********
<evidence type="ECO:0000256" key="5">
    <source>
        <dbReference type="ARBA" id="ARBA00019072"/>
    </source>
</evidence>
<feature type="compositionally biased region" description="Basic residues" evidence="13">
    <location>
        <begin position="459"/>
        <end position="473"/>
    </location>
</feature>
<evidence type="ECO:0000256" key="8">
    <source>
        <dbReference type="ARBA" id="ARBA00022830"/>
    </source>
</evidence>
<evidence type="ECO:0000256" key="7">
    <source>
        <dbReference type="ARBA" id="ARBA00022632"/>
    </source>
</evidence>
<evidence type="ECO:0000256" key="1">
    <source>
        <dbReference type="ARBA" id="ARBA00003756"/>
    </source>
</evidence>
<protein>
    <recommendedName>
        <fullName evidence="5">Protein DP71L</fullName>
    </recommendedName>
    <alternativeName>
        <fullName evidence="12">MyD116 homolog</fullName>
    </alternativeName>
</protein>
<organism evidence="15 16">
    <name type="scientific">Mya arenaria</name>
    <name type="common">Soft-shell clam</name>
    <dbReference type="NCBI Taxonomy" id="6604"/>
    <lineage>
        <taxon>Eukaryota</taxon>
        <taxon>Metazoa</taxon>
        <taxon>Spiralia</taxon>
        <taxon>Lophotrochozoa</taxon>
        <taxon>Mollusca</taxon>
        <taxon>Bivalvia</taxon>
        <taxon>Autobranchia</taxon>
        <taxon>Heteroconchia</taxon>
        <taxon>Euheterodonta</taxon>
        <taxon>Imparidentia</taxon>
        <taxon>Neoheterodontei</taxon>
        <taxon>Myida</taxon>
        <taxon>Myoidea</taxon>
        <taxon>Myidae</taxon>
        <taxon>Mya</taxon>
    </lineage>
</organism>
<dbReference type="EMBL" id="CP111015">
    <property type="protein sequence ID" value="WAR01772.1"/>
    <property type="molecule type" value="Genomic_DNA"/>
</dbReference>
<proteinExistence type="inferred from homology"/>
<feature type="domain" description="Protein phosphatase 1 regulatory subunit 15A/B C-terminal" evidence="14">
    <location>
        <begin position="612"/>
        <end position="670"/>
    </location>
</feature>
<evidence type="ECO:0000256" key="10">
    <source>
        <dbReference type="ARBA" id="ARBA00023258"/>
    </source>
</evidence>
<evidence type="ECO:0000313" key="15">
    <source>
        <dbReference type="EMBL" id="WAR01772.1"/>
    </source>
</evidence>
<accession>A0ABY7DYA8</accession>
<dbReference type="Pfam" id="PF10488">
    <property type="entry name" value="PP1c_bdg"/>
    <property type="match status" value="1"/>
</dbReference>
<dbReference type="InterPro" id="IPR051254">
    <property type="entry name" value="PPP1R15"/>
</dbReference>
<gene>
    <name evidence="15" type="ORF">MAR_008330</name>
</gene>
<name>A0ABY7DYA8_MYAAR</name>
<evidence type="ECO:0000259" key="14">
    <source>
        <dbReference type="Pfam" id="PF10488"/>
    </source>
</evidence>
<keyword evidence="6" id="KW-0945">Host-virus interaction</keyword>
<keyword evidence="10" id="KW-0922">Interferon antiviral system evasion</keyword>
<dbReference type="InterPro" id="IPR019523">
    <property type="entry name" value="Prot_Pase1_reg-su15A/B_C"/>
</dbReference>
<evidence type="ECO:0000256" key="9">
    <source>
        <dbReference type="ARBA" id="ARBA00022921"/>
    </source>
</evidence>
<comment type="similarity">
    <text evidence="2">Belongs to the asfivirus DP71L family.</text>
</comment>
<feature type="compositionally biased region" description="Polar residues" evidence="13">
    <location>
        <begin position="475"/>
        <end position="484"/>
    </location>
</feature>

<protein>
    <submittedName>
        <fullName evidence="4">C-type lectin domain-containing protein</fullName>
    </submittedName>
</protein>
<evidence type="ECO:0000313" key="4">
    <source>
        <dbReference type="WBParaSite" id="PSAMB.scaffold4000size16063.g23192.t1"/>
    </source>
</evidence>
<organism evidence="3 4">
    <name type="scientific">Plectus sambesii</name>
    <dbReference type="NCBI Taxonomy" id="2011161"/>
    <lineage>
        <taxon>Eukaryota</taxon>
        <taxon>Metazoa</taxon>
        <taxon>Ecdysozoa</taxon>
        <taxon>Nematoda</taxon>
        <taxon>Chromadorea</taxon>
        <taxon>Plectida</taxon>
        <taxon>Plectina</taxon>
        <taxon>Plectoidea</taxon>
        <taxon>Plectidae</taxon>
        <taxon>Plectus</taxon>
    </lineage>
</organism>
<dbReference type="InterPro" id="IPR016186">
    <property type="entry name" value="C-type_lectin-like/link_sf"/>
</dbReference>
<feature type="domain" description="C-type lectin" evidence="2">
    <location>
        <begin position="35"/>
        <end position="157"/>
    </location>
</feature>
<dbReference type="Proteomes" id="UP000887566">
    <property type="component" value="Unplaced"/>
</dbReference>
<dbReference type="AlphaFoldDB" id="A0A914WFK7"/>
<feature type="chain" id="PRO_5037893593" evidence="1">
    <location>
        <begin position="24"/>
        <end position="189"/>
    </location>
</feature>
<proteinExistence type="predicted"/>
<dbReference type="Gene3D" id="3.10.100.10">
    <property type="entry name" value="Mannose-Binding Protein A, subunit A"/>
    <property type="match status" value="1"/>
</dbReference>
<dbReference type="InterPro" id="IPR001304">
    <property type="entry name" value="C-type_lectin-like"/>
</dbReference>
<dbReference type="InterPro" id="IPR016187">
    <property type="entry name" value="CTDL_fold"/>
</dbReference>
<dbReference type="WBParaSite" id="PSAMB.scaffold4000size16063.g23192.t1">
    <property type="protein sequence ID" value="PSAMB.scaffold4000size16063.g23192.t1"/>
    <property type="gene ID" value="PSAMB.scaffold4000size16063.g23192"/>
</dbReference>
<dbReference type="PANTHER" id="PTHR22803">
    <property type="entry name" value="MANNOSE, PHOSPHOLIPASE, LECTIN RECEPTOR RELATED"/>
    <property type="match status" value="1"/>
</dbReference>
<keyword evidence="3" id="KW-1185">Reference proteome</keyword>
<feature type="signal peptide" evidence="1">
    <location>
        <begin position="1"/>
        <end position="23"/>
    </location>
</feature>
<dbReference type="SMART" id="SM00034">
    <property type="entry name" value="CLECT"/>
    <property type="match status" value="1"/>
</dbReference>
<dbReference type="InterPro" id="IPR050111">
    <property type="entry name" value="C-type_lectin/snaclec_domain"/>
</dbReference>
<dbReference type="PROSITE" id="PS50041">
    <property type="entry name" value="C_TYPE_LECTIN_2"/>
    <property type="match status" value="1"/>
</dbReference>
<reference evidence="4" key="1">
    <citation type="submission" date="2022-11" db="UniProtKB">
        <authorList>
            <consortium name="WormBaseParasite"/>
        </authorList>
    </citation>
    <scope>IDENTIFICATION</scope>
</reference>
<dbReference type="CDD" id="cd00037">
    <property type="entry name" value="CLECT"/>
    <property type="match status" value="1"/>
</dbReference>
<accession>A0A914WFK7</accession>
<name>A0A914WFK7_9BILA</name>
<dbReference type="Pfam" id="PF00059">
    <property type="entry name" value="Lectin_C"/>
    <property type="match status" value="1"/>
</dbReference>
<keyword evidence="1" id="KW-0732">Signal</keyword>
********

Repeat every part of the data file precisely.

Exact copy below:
<evidence type="ECO:0000256" key="5">
    <source>
        <dbReference type="ARBA" id="ARBA00019072"/>
    </source>
</evidence>
<feature type="compositionally biased region" description="Basic residues" evidence="13">
    <location>
        <begin position="459"/>
        <end position="473"/>
    </location>
</feature>
<evidence type="ECO:0000256" key="8">
    <source>
        <dbReference type="ARBA" id="ARBA00022830"/>
    </source>
</evidence>
<evidence type="ECO:0000256" key="7">
    <source>
        <dbReference type="ARBA" id="ARBA00022632"/>
    </source>
</evidence>
<evidence type="ECO:0000256" key="1">
    <source>
        <dbReference type="ARBA" id="ARBA00003756"/>
    </source>
</evidence>
<protein>
    <recommendedName>
        <fullName evidence="5">Protein DP71L</fullName>
    </recommendedName>
    <alternativeName>
        <fullName evidence="12">MyD116 homolog</fullName>
    </alternativeName>
</protein>
<organism evidence="15 16">
    <name type="scientific">Mya arenaria</name>
    <name type="common">Soft-shell clam</name>
    <dbReference type="NCBI Taxonomy" id="6604"/>
    <lineage>
        <taxon>Eukaryota</taxon>
        <taxon>Metazoa</taxon>
        <taxon>Spiralia</taxon>
        <taxon>Lophotrochozoa</taxon>
        <taxon>Mollusca</taxon>
        <taxon>Bivalvia</taxon>
        <taxon>Autobranchia</taxon>
        <taxon>Heteroconchia</taxon>
        <taxon>Euheterodonta</taxon>
        <taxon>Imparidentia</taxon>
        <taxon>Neoheterodontei</taxon>
        <taxon>Myida</taxon>
        <taxon>Myoidea</taxon>
        <taxon>Myidae</taxon>
        <taxon>Mya</taxon>
    </lineage>
</organism>
<dbReference type="EMBL" id="CP111015">
    <property type="protein sequence ID" value="WAR01772.1"/>
    <property type="molecule type" value="Genomic_DNA"/>
</dbReference>
<proteinExistence type="inferred from homology"/>
<feature type="domain" description="Protein phosphatase 1 regulatory subunit 15A/B C-terminal" evidence="14">
    <location>
        <begin position="612"/>
        <end position="670"/>
    </location>
</feature>
<evidence type="ECO:0000256" key="10">
    <source>
        <dbReference type="ARBA" id="ARBA00023258"/>
    </source>
</evidence>
<evidence type="ECO:0000313" key="15">
    <source>
        <dbReference type="EMBL" id="WAR01772.1"/>
    </source>
</evidence>
<accession>A0ABY7DYA8</accession>
<dbReference type="Pfam" id="PF10488">
    <property type="entry name" value="PP1c_bdg"/>
    <property type="match status" value="1"/>
</dbReference>
<dbReference type="InterPro" id="IPR051254">
    <property type="entry name" value="PPP1R15"/>
</dbReference>
<gene>
    <name evidence="15" type="ORF">MAR_008330</name>
</gene>
<name>A0ABY7DYA8_MYAAR</name>
<evidence type="ECO:0000259" key="14">
    <source>
        <dbReference type="Pfam" id="PF10488"/>
    </source>
</evidence>
<keyword evidence="6" id="KW-0945">Host-virus interaction</keyword>
<keyword evidence="10" id="KW-0922">Interferon antiviral system evasion</keyword>
<dbReference type="InterPro" id="IPR019523">
    <property type="entry name" value="Prot_Pase1_reg-su15A/B_C"/>
</dbReference>
<evidence type="ECO:0000256" key="9">
    <source>
        <dbReference type="ARBA" id="ARBA00022921"/>
    </source>
</evidence>
<comment type="similarity">
    <text evidence="2">Belongs to the asfivirus DP71L family.</text>
</comment>
<feature type="compositionally biased region" description="Polar residues" evidence="13">
    <location>
        <begin position="475"/>
        <end position="484"/>
    </location>
</feature>

<protein>
    <submittedName>
        <fullName evidence="4">C-type lectin domain-containing protein</fullName>
    </submittedName>
</protein>
<evidence type="ECO:0000313" key="4">
    <source>
        <dbReference type="WBParaSite" id="PSAMB.scaffold4000size16063.g23192.t1"/>
    </source>
</evidence>
<organism evidence="3 4">
    <name type="scientific">Plectus sambesii</name>
    <dbReference type="NCBI Taxonomy" id="2011161"/>
    <lineage>
        <taxon>Eukaryota</taxon>
        <taxon>Metazoa</taxon>
        <taxon>Ecdysozoa</taxon>
        <taxon>Nematoda</taxon>
        <taxon>Chromadorea</taxon>
        <taxon>Plectida</taxon>
        <taxon>Plectina</taxon>
        <taxon>Plectoidea</taxon>
        <taxon>Plectidae</taxon>
        <taxon>Plectus</taxon>
    </lineage>
</organism>
<dbReference type="InterPro" id="IPR016186">
    <property type="entry name" value="C-type_lectin-like/link_sf"/>
</dbReference>
<feature type="domain" description="C-type lectin" evidence="2">
    <location>
        <begin position="35"/>
        <end position="157"/>
    </location>
</feature>
<dbReference type="Proteomes" id="UP000887566">
    <property type="component" value="Unplaced"/>
</dbReference>
<dbReference type="AlphaFoldDB" id="A0A914WFK7"/>
<feature type="chain" id="PRO_5037893593" evidence="1">
    <location>
        <begin position="24"/>
        <end position="189"/>
    </location>
</feature>
<proteinExistence type="predicted"/>
<dbReference type="Gene3D" id="3.10.100.10">
    <property type="entry name" value="Mannose-Binding Protein A, subunit A"/>
    <property type="match status" value="1"/>
</dbReference>
<dbReference type="InterPro" id="IPR001304">
    <property type="entry name" value="C-type_lectin-like"/>
</dbReference>
<dbReference type="InterPro" id="IPR016187">
    <property type="entry name" value="CTDL_fold"/>
</dbReference>
<dbReference type="WBParaSite" id="PSAMB.scaffold4000size16063.g23192.t1">
    <property type="protein sequence ID" value="PSAMB.scaffold4000size16063.g23192.t1"/>
    <property type="gene ID" value="PSAMB.scaffold4000size16063.g23192"/>
</dbReference>
<dbReference type="PANTHER" id="PTHR22803">
    <property type="entry name" value="MANNOSE, PHOSPHOLIPASE, LECTIN RECEPTOR RELATED"/>
    <property type="match status" value="1"/>
</dbReference>
<keyword evidence="3" id="KW-1185">Reference proteome</keyword>
<feature type="signal peptide" evidence="1">
    <location>
        <begin position="1"/>
        <end position="23"/>
    </location>
</feature>
<dbReference type="SMART" id="SM00034">
    <property type="entry name" value="CLECT"/>
    <property type="match status" value="1"/>
</dbReference>
<dbReference type="InterPro" id="IPR050111">
    <property type="entry name" value="C-type_lectin/snaclec_domain"/>
</dbReference>
<dbReference type="PROSITE" id="PS50041">
    <property type="entry name" value="C_TYPE_LECTIN_2"/>
    <property type="match status" value="1"/>
</dbReference>
<reference evidence="4" key="1">
    <citation type="submission" date="2022-11" db="UniProtKB">
        <authorList>
            <consortium name="WormBaseParasite"/>
        </authorList>
    </citation>
    <scope>IDENTIFICATION</scope>
</reference>
<dbReference type="CDD" id="cd00037">
    <property type="entry name" value="CLECT"/>
    <property type="match status" value="1"/>
</dbReference>
<accession>A0A914WFK7</accession>
<name>A0A914WFK7_9BILA</name>
<dbReference type="Pfam" id="PF00059">
    <property type="entry name" value="Lectin_C"/>
    <property type="match status" value="1"/>
</dbReference>
<keyword evidence="1" id="KW-0732">Signal</keyword>